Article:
The House of Representatives Tax Policy Review Committee reconvened last week for its second meeting of 2017. The committee last met in June to hear a presentation on the rollout of the newly passed highway infrastructure funding plan. This fourteen member ad hoc committee was created last year by Speaker of the House Jay Lucas and is responsible for reviewing South Carolina's current tax code and submitting suggestions for reform to the Speaker. While there was initially some thought the committee might finish its work last fall and propose recommendations to the Speaker of the House prior to the start of the legislative session, the committee agreed to take a break during the highway funding debate. Chairman Tommy Pope (R-York) told the committee at the time they would resume work at the end of the summer and meet this fall in an effort to find ways to make our tax code lower, fairer and flatter. All options remain on the table, including removal of some $3 billion in sales tax exemptions.
The committee heard a presentation last week from Dr. Rebecca Gunnlaugsson with the Palmetto Promise Institute. Dr. Gunnlaugsson is an economist specializing in public finance, with experience in strategic planning. Her presentation was titled "A Practical Plan for Tax Reform that Creates Equity, Stability and Growth". In it, she explained the cause and effect of South Carolina's tax code including the eroding tax base, higher tax rates and unequal taxes. She noted this infinite loop is not fair, not sustainable and does not produce growth. Her presentation highlighted the disparities in income tax, property tax and sales taxes. With a growing and aging population, combined with a competitive disadvantage with neighboring states, she recommended lawmakers act boldly and wisely to bring stability and fairness to our tax structure.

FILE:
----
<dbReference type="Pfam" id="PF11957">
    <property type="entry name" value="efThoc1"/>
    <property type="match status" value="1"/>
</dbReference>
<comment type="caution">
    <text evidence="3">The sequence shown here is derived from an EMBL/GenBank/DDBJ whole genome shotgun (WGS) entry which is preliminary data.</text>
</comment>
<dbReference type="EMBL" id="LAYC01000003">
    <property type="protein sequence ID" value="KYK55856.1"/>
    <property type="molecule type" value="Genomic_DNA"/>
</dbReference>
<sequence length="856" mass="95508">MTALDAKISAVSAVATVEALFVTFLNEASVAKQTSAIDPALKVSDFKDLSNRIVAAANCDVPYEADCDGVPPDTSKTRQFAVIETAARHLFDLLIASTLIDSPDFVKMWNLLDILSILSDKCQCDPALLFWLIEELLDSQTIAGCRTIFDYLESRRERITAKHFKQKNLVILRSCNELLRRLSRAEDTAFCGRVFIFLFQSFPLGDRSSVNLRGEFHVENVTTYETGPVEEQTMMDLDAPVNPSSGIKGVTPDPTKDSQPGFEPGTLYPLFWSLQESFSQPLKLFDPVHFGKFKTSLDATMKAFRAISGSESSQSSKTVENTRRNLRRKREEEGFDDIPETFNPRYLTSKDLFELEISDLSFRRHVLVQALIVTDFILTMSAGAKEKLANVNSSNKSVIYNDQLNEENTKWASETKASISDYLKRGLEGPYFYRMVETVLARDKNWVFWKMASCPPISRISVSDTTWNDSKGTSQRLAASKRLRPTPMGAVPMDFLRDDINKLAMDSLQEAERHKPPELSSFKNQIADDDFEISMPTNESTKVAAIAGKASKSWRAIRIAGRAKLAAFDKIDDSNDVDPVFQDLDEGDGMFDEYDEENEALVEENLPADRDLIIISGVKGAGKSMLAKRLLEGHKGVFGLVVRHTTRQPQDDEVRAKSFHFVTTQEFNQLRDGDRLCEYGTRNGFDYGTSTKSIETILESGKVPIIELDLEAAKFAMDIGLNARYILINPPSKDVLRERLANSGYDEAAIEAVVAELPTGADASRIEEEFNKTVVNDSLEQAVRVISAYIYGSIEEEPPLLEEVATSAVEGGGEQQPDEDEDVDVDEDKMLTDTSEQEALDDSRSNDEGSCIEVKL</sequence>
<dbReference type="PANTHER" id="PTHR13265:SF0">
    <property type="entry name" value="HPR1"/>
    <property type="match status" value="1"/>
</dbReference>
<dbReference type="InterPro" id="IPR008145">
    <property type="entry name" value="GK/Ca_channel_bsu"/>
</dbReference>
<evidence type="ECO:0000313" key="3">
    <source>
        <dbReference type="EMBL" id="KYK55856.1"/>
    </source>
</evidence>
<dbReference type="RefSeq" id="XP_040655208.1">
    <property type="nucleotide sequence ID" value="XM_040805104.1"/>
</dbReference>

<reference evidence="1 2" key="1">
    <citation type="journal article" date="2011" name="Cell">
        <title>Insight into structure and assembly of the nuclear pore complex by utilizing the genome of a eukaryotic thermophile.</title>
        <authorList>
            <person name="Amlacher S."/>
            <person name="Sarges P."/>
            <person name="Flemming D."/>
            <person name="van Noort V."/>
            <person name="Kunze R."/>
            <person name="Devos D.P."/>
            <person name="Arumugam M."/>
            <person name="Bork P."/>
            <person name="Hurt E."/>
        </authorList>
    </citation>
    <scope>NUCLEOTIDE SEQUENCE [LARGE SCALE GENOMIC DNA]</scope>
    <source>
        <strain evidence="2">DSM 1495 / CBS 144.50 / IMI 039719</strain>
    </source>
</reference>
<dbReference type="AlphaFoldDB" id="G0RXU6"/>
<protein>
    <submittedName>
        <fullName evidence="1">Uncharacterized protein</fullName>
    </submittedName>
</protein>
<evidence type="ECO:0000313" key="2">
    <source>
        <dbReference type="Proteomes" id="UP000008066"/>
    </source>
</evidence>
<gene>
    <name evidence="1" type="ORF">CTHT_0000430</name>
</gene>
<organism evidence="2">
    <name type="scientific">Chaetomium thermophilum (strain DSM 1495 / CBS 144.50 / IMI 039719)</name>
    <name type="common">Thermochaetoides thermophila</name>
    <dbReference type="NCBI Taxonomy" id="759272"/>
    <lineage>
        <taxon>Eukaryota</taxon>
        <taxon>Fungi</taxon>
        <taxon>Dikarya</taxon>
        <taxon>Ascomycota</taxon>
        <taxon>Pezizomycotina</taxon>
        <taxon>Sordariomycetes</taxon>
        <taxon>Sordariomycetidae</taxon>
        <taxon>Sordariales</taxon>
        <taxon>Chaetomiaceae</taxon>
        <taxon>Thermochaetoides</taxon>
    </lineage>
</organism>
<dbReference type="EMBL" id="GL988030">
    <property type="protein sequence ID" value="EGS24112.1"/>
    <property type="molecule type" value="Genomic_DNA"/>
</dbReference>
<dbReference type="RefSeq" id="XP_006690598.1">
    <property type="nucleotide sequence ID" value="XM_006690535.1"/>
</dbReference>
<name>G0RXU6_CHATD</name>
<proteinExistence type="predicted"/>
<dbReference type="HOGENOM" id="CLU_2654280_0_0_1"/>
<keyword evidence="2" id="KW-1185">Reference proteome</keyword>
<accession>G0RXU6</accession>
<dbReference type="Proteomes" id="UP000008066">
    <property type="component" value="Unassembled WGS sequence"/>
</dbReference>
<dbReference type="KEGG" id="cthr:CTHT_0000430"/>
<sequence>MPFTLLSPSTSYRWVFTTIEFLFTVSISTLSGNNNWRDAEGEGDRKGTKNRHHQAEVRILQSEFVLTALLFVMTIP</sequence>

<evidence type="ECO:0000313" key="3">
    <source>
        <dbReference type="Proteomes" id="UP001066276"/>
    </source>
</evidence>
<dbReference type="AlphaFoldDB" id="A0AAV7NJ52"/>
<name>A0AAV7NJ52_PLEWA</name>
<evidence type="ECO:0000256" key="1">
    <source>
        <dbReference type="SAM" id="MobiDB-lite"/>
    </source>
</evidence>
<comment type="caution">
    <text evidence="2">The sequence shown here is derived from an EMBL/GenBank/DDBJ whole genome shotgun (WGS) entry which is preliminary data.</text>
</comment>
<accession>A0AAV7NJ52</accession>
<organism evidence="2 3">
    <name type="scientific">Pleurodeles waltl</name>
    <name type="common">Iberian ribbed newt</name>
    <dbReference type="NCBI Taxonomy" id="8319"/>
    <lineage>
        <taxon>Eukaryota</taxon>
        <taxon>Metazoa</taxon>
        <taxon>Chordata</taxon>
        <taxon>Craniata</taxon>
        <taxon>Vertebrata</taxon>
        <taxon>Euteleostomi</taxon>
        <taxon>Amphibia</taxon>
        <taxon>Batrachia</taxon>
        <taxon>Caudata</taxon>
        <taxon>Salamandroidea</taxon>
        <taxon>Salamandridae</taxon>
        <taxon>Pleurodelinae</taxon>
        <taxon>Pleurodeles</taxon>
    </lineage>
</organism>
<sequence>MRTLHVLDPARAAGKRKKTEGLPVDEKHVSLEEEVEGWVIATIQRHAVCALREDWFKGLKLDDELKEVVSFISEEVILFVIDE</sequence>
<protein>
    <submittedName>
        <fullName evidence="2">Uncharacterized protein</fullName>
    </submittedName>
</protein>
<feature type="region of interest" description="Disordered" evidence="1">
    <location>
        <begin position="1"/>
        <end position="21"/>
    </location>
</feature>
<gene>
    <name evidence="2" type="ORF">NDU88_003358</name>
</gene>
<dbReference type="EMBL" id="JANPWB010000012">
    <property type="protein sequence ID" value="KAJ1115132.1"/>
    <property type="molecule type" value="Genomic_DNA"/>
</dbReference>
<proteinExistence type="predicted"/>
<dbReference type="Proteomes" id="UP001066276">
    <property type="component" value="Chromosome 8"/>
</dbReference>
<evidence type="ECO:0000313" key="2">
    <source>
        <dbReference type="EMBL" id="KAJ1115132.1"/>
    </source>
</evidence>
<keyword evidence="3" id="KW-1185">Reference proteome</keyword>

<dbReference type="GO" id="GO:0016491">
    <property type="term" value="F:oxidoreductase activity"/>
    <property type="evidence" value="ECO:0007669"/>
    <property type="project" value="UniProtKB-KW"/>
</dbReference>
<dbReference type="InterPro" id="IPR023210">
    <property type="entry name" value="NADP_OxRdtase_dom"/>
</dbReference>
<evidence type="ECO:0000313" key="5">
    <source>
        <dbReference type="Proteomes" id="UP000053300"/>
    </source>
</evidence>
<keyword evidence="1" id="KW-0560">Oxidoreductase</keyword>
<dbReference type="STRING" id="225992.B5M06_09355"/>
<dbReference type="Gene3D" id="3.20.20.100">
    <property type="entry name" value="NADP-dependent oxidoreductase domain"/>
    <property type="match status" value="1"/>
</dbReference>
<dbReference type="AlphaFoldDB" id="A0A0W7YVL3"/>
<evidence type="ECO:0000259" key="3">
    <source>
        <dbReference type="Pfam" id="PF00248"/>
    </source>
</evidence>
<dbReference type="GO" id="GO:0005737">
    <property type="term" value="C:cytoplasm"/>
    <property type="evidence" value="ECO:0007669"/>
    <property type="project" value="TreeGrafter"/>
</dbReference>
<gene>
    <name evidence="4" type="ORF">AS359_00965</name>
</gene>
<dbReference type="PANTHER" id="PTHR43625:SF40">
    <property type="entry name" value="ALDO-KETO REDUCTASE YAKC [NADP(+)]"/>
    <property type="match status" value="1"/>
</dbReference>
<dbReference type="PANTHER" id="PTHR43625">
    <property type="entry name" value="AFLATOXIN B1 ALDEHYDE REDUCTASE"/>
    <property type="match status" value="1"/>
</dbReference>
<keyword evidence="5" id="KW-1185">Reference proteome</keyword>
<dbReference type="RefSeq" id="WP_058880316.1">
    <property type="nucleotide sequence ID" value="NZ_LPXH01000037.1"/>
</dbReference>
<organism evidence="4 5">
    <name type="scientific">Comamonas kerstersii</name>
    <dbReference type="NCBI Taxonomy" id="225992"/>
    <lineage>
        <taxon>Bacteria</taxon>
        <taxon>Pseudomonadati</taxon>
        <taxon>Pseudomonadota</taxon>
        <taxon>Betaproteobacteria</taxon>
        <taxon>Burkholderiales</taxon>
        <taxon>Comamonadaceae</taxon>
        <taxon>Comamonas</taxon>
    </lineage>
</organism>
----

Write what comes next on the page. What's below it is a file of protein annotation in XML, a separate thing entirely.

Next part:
Specifically, she proposed a bold plan to be phased-in over 5 to 7 years. On income taxes, the plan that would flatten the income tax rate to 5% and include standard deductions. On property tax, the plan would repeal Act 388 to level property tax rates, implement a statewide minimum school millage and reduce exemptions favoring certain taxpayers over others. On sales tax, her plan proposes broadening the base to include exempted goods and services, reduce the statewide sales tax rate to 3% and cut local tax rates.
The Committee decided last week to move forward in drafting legislation that would lower taxes and broaden the tax base. The committee will work through the fall testing these concepts in a new and innovative tax modeling program that was developed in concert with the Palmetto Promise Institute. The modeling will allow the committee to instantly see the implications of various scenarios and make alterations as needed. The goal is to finalize the proposed tax reform legislation by the start of the legislative session in January.
Since next year will be the second year of the two year legislative session, it will be difficult for such a comprehensive plan to pass both bodies and be signed into law. Additionally, next year is an election year and lawmakers have numerous other major issues facing them including the state budget, reform of the state retirement system and the fallout from the SCANA and Santee Cooper nuclear facility decision. We will continue to monitor the progress of the committee and report on the next meeting.
To view the presentation, click here.